I very much doubt the Ukrainian landscape is going to look the same a year from now

23 December 2013, 18:27

Putin’s system is one of hierarchical control (which can be viewed positively if one believes in a “strong hand” and negatively if one does not).  The EuroMaidan represents a more transparent and horizontally organized social organization.  Of course, reality on the square is more complex than that, but at the most general level this is the case.  From my perspective, various technological and structural changes in the global economy require more open and horizontally organized social and political systems so personally I believe the Putin approach cannot succeed over the medium to long term.  Clearly there are millions of people around the world who disagree with me.

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The Putin-Yanukovych agreement might buy both some additional time and space to maneuver but fundamentally it addresses none of Ukraine’s structural economic challenges and does not provide Yanukovych with any additional legitimacy.  If Ukraine was to run out of money in two months, now it might be six or nine.  But the Ukrainian economy is still consuming more wealth than it produces and another day of economic reckoning is ahead.  Unlike the EU, Putin is not demanding any structural reforms so the underlying economic dysfunctionality remains.  More importantly, Yanukovych has lost his capacity to govern the country as somewhere over half the Ukrainian population no longer accepts the legitimacy of his Presidency. I am not clear how this will play out in detail but I very much doubt the Ukrainian landscape is going to look the same a year from now.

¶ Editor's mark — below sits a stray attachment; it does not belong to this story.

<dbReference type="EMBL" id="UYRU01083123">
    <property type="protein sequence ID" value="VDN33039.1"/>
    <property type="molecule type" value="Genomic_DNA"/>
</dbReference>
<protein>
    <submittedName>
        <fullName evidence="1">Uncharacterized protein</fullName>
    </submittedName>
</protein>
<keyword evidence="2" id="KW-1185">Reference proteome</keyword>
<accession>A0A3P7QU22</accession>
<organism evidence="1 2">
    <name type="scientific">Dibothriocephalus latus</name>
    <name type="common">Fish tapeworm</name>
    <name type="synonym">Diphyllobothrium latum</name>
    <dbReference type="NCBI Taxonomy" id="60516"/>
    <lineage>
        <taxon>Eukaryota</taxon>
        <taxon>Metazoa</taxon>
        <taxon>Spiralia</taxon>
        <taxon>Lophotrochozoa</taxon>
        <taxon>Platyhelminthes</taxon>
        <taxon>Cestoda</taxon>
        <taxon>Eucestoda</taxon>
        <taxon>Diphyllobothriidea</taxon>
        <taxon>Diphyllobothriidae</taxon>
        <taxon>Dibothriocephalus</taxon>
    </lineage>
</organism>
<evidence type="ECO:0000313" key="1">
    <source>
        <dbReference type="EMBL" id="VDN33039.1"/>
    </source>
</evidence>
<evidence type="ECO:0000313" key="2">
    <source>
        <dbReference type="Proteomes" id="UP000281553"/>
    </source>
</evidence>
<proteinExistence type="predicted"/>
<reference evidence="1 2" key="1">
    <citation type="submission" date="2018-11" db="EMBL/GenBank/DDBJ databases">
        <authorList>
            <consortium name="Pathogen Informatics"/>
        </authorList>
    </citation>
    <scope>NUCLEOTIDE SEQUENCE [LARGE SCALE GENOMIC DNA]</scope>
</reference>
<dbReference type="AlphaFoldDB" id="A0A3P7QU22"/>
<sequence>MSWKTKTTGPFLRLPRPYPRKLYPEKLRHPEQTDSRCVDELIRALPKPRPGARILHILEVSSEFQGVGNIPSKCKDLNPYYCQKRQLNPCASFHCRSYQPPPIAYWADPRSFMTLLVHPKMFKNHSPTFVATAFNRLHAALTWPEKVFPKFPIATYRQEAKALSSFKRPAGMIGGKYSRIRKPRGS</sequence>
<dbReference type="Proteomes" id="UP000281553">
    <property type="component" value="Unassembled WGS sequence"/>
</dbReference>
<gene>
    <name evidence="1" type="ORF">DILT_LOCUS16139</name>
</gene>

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I reject the notion that Ukraine is a pawn in some battle between the West and Russia.  Every society is trying to come to terms with new global realities, including the so-called “west,” which isn’t united either.  The challenge for Ukraine is the position itself in a manner to benefit from the new rules of global economic, political, cultural, and strategic engagement.  The reforms being promoted by the EU are reforms that are successful well beyond some mythical “west.” The notion of a primal war between a mythical west and a mythical Eurasia led by Russia strikes me as a delusional hold over from the Cold War.  Ukraine needs to change not for the west but for itself.

Ruble Blair

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